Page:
Article by AsiaPacificReport.nz
By Kendall Hutt in Auckland
Deported New Zealand missionary Douglas Tennent will hopefully be returning to Papua New Guinea in the next week.
This comes after the court ordered immigration services to issue Tennent a new visa last month which will see him return by or before August 8.
Tennent is scheduled to fly out on Friday, but is not confident his visa will come together in time.
“It doesn’t look like that’s happening,” he says.
Tennent was deported on June 12, 2017, over an alleged breach of visa conditions.
Authorities claim Tennent was deported due to “blatant abuse” of his special exemption/religious worker visa after engaging in “sensitive landowner issues in East New Britain Province”.
Tennent was deported after some landowners lodged a complaint regarding his involvement in such “sensitive landowner issues”.
‘Just doing his job’
It is believed the complaint comes due to Tennent’s involvement in remedying a special agricultural business lease regarding Malaysian multinational Rimbunan Hijau’s Sigite Mukus oil palm project in West Pomio.
Both Tennent and Archbishop Francesco Panfilo hold firm to the belief Tennent is “just doing his job”, however.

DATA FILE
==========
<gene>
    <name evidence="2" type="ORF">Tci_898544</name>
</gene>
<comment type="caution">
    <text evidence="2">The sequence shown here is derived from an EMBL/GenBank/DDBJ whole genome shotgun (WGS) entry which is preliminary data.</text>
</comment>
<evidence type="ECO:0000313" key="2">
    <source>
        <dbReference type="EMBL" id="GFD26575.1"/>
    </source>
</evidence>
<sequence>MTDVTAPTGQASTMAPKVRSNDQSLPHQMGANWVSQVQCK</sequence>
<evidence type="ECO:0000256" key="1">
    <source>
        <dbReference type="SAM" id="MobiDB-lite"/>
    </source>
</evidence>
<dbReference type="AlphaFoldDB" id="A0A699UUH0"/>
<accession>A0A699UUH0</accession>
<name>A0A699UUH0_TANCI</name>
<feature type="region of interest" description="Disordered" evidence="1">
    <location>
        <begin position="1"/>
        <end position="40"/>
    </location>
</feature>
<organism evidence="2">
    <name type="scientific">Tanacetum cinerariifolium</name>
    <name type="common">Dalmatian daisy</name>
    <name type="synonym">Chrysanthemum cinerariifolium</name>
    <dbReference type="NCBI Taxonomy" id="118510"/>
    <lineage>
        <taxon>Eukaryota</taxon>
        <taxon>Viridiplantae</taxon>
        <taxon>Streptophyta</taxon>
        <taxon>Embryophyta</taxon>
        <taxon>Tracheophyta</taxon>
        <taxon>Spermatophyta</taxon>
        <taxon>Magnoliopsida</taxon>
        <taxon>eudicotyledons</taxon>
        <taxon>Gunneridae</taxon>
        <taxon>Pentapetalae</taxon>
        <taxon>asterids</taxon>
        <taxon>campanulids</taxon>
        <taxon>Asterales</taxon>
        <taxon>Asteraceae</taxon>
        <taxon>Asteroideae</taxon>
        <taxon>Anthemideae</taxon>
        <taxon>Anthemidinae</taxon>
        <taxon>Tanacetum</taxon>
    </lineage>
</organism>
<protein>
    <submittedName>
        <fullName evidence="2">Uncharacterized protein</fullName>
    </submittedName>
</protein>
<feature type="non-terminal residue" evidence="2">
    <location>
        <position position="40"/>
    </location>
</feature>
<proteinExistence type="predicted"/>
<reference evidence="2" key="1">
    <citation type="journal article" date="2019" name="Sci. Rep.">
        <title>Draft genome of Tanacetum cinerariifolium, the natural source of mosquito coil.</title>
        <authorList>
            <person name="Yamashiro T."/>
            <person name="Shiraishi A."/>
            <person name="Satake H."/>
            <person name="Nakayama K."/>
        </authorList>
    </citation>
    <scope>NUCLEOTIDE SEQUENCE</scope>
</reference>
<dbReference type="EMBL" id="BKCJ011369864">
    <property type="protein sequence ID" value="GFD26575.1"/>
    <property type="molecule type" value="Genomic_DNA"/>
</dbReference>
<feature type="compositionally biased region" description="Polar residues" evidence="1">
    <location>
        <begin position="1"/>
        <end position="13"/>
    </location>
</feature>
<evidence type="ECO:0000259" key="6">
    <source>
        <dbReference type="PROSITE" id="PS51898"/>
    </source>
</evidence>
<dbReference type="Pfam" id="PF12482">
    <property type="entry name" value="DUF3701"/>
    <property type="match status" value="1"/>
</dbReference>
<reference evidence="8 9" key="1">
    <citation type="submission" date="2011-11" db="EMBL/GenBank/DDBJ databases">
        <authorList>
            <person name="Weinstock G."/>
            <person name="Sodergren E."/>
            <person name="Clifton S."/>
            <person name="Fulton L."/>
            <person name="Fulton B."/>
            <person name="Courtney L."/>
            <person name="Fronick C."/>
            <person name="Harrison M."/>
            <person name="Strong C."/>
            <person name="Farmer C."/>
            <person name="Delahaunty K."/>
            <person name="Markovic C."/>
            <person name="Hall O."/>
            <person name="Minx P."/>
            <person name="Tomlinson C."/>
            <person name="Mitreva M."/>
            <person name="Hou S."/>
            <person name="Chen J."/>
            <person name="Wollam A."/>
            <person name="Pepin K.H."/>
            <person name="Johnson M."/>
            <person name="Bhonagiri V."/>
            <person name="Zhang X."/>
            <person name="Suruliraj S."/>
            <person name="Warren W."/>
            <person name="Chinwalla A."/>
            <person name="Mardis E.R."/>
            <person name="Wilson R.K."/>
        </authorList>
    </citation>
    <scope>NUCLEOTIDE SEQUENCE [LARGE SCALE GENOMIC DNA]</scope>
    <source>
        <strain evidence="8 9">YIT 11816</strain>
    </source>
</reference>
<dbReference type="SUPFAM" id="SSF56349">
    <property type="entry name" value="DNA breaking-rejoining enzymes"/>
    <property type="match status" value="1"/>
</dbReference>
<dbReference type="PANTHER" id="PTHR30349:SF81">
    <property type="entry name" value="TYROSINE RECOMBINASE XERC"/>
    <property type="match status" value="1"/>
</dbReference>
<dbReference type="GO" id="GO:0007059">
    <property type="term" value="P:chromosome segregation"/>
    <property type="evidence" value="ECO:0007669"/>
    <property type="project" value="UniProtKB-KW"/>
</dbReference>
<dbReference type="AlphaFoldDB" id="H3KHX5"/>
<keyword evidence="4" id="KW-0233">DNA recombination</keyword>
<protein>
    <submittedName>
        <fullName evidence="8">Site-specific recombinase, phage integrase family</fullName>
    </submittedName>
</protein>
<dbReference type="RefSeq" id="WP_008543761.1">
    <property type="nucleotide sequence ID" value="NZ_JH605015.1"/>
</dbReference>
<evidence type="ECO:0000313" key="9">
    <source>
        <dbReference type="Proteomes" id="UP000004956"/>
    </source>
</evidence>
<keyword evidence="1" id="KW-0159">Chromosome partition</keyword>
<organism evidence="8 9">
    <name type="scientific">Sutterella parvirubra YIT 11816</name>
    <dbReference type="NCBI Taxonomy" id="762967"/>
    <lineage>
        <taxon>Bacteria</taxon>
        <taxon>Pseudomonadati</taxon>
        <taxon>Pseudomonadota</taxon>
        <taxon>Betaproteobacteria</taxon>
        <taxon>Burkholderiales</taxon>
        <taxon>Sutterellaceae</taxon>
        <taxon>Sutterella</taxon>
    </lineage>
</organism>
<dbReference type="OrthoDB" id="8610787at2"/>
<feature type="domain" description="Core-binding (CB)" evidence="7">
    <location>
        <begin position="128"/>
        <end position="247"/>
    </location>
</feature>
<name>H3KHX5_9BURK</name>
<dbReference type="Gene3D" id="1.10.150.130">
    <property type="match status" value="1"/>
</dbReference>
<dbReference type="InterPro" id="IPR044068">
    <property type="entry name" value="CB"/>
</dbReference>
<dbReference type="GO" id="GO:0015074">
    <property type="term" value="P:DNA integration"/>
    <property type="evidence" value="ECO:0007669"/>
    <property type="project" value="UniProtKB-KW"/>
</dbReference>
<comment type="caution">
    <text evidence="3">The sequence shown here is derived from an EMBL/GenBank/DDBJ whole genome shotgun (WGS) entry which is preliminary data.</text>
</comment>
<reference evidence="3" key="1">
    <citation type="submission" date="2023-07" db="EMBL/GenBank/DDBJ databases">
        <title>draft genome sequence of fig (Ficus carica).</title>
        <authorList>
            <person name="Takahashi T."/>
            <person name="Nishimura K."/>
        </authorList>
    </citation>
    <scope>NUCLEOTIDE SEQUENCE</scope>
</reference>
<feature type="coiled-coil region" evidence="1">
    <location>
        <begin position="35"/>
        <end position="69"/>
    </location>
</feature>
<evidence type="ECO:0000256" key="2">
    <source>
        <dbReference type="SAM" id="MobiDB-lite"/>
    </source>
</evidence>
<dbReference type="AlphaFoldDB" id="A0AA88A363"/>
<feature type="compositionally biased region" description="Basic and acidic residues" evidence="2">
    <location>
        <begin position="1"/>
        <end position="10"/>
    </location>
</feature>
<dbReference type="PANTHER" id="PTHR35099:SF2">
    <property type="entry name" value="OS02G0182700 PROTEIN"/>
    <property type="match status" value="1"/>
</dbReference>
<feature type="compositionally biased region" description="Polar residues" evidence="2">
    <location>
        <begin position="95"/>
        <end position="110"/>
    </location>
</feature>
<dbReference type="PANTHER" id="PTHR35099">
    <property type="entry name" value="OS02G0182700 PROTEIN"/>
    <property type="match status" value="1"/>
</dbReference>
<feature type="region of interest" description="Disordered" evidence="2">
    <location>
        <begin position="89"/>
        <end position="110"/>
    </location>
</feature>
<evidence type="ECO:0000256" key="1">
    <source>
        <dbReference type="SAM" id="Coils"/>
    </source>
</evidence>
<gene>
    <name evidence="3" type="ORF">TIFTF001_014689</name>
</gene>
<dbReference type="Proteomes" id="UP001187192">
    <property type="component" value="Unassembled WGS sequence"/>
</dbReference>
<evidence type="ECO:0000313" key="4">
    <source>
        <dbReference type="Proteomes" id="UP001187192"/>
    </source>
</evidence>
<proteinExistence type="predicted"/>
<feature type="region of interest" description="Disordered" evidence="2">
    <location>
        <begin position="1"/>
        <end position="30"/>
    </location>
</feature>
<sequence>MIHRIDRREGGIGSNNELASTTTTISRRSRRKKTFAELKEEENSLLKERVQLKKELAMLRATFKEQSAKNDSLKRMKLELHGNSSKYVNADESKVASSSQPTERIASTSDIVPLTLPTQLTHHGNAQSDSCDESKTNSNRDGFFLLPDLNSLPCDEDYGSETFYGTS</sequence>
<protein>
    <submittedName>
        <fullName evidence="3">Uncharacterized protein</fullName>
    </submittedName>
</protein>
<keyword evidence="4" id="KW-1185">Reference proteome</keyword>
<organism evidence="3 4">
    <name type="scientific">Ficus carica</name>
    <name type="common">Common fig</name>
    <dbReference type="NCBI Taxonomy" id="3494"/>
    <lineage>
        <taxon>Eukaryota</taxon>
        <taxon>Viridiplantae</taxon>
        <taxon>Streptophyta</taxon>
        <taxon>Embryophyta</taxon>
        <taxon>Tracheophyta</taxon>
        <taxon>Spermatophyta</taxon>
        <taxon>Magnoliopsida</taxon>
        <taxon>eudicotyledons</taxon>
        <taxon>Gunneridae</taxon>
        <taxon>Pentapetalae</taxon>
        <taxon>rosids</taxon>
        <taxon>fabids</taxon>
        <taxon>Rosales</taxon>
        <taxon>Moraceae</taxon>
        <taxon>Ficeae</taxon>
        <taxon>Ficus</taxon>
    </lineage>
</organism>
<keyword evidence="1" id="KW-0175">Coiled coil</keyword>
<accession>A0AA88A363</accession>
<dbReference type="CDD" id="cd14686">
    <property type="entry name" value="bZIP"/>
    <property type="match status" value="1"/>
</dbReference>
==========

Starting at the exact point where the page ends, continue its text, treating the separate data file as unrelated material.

Returning to Papua New Guinea in the coming week will mark a seven week absence from his duties as the administrator for the Archdiocese of Rabaul.
Tennent told Asia Pacific Report this morning the actions of immigration and the acting chief migration officer therefore have put not only himself, but Archbishop Francesco Panfilo under undue stress as the Archdiocese continues to settle disputes.
“The Archbishop is getting very stressed out. He’s had to put off a very much-needed holiday at 75 until I get back.”
“It’s just a matter of picking up the pieces,” Tennent therefore says of negotiations with Rimbunan Hijau.
Tennent’s deportation has also “knocked off track” the giving back of 160 hectares of land to four local communities which was purchased illegally.
‘It needs to be sorted out’
The case was due to be heard in court on July 11, but that never happened due to Tennent’s absence.
“It needs to be sorted out in court and this has had adverse effects on the Kokopo community,” he says.
Despite criticisms he should be suing immigration for damages, Tennent is just looking forward to returning to work.
“The Archbishop and I have decided we’re not in to that. We just want to get back, carry on with the job.”
But Tennent will be making submissions to the Ombudsman, Constitutional Law Reform Commission and immigration calling for a change in the deportation process.
“I don’t want this sort of thing to happen again. If you’ve got a concern about somebody, you go to them firstly and you let them respond. That was not done at all.
“I think we’ve got a moral obligation to try and address that.”
Tennent says he would like to see potential deportees given fair notice around the reason for their deportation and ensure associated evidence is provided to them so they are allowed to respond to the allegations.
He would also like to see careful and thorough investigation carried out by immigration before people are deported and says reasonable time needs to be given for them to sort out their affairs.
“The number of deportations are not large in PNG, so there’s no excuse for not getting them right.”